The current consensus has been that Floridan Jarrod Holt will likely push his way into the starting lineup at some point as a left tackle, while classmates Rob Drum and Mitch Lederman have also made their case to crack the two-deep.
A few seasons ago no one believed Virginia would be able to block anyone either. The Cavaliers had a number of unproven players, and yet the unit surprised most analysts and propelled UVa to a successful season. That is the hope for this group in Durham. The good news is that most of the stud defensive linemen in the conference are now playing for pay in the NFL, and the first two games of the season against Richmond and Wake will give the offensive line more time to gel while gradually increasing the skill level of their opponents. If the unit can stay healthy, then Duke should be able to steadily provide protection, and ultimately have a chance to win a number of games. If not, then it could be a long season.
Which Offensive Players Could Surprise This Year?
Transfer fullback Tielor Robinson could fit the bill as he'll began the season as an unproven (at least in the ACC) quantity in the Duke backfield. At 5-foot-10 and 245 pounds, Robinson will be a factor on short yardage situations as well as near the goalline. Perhaps the most valuable attribute the West Point transfer will provide is additional blocking. His early battles with starting middle linebacker Mike Tauiliili have been worth the price of admission at early season practices.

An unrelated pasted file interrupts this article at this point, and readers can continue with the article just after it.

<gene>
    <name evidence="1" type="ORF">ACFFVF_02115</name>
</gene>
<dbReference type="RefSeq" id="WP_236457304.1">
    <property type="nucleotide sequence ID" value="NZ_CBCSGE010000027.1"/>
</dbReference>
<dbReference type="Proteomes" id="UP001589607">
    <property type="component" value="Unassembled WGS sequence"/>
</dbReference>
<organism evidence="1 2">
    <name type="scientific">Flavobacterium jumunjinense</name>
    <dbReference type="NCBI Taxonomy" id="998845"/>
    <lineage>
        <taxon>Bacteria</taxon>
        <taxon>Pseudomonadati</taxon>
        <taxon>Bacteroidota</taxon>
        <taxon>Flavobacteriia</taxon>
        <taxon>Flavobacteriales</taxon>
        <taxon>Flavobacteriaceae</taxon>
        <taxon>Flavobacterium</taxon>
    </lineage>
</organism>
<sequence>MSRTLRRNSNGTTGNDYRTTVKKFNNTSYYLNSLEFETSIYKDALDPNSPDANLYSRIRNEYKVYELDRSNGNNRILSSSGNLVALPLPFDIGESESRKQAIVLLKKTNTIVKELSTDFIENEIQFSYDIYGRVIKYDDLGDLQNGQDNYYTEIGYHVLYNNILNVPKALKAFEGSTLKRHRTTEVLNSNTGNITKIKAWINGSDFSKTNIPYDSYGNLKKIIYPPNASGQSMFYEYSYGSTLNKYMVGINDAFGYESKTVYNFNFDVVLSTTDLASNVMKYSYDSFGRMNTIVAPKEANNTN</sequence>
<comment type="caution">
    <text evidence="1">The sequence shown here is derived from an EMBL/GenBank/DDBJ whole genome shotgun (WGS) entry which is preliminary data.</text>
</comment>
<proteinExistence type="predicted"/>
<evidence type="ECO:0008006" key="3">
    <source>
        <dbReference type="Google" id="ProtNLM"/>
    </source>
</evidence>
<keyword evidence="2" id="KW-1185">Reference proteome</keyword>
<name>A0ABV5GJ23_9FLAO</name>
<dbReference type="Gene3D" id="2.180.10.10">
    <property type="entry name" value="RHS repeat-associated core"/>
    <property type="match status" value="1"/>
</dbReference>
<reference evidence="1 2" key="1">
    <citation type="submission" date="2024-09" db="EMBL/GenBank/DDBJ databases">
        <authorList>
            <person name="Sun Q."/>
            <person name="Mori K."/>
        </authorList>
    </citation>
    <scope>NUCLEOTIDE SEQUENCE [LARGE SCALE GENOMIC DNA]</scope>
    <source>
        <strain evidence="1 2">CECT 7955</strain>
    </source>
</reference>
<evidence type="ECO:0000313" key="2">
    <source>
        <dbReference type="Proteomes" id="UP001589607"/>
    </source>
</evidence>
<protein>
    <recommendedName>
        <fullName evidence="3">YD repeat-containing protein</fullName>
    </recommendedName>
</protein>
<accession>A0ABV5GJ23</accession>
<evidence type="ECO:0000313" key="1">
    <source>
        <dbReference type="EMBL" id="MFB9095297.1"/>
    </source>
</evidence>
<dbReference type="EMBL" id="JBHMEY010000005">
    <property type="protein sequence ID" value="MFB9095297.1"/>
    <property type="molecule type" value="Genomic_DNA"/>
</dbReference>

The freshmen TEs should also provide some nice moments for the Blue Devils in 2006. During the second scrimmage of the season it's likely that William Ball earned his way into the rotation, when most expected the 6-foot-3, 230 pound Texan to redshirt. Ball's ability to make plays in the passing game and then turn up field for extra yards will make him a valuable target this season.
The return of Jomar Wright will immediately give the Blue Devils a top shelf receiving talent, but the emergence of Raphael Chestnutt will provide another big play threat as well. Through camp there is no doubt that Wright is the number one guy, but Chestnutt has made a strong claim for the number two slot with Eron Riley.
In the backfield, Duke has a stable of talent. It's clear that Justin Boyle will be the starting back with Requan Boyette also getting a fair amount of time. However, for our money, one of the best backs in camp was Clifford Harris (who also earned the role of third string quarterback). Junior speedster Ronnie Drummer could very well be Duke's total yardage leader by the time the season ends as the offense will have several plays designed specifically for his customized position of "Devilback".
Which Freshmen Are Likely To Redshirt?
If Duke fans have learned anything over the past two seasons, it's that the coaching staff will play young players if they give the Blue Devils the best chance to win. For the past two seasons more true freshmen have played in Durham than anywhere else in the country. With that said, this is our best guess of what will happen with the current crop of true freshmen: